Dave Roth > Win32-Scheduler > Win32::Daemon

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NAME ^

Win32::Daemon - Extension enabling Win32 Perl scripts to be a service

SYNOPSIS ^

        use Win32::Daemon;
    Win32::Daemon::StartService();
        I<...process Perl code...>
    Win32::Daemon::StopService();

DESCRIPTION ^

This extension enables a Win32 Perl script to act as a true Win32 service.

FUNCTIONS ^

    CreateService()
    DeleteService() 
    GetLastError()
    GetServiceHandle()
    HideService()
    QueryLastMessage()
    RestoreService()
    SetServiceBits()
    ShowService()
    StartService()
    State()
    StopService()   
    Timeout()
StartService()

This starts a new service thread. The script should call this as soon as possible. When the service manager starts the service Perl is started and the script is loaded.

StopService()

This will instruct the service to terminate.

QueryLastMessage()

This function returns the last message that the service manager has sent to the service.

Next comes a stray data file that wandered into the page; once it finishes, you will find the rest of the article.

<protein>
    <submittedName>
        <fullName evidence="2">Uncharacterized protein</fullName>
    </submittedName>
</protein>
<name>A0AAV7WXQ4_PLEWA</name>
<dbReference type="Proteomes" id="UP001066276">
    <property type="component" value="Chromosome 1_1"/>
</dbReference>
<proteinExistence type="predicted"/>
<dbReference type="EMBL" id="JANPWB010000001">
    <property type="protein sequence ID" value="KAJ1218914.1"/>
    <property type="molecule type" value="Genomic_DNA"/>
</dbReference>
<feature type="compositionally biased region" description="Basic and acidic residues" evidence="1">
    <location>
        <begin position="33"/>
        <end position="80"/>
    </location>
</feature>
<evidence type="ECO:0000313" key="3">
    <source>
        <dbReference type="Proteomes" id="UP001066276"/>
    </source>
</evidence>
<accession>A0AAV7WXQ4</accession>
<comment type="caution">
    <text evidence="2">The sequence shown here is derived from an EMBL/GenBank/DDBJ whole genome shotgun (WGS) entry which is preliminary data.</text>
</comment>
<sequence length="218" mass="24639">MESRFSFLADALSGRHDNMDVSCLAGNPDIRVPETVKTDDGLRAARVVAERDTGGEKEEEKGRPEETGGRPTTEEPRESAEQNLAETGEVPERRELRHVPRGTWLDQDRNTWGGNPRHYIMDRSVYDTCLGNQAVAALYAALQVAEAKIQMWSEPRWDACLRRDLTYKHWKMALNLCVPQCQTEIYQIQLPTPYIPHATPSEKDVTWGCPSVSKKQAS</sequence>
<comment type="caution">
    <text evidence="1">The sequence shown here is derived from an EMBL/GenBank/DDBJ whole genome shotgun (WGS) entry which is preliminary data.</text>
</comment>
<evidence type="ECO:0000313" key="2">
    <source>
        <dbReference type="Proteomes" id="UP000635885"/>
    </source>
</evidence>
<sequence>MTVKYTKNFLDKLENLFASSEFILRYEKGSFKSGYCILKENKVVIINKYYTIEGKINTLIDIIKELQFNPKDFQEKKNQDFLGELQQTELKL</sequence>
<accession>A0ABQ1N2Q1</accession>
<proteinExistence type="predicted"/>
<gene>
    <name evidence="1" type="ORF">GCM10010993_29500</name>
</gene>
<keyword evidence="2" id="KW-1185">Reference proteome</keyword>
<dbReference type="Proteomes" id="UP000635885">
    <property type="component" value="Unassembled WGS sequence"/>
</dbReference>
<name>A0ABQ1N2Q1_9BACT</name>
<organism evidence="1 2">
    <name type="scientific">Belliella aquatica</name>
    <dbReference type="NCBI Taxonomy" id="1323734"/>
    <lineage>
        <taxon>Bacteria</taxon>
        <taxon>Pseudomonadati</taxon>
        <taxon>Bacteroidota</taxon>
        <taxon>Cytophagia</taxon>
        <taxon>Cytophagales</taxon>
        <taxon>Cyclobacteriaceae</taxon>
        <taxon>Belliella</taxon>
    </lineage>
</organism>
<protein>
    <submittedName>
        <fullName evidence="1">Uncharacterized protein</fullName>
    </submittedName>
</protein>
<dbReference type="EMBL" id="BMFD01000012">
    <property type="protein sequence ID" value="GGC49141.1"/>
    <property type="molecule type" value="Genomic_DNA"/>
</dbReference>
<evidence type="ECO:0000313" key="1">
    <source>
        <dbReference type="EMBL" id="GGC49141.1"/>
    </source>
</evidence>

Occasionally the service manager will send messages to the service. These messages typically request the service to change from one state to another. It is important that the Perl script responds to each message otherwise the service manager becomes confused about the current state of the service. For example, if the service manager is submits a SERVICE_PAUSE_PENDING then it expects the Perl script to recognize the change to a paused state and submit the new state by calling State( SERVICE_PAUSED ).

You can update the service manager with the current status using the State() function.

Possible values returned are:

    SERVICE_STOPPED............The service is stopped
    SERVICE_RUNNING............The service is running
    SERVICE_PAUSED.............The service is paused
    SERVICE_START_PENDING......The service manager is attempting to start the service
    SERVICE_STOP_PENDING.......The service manager is attempting to stop the service
    SERVICE_CONTINUE_PENDING...The service manager is attempting to resume the service
    SERVICE_PAUSE_PENDING......The service manager is attempting to pause the service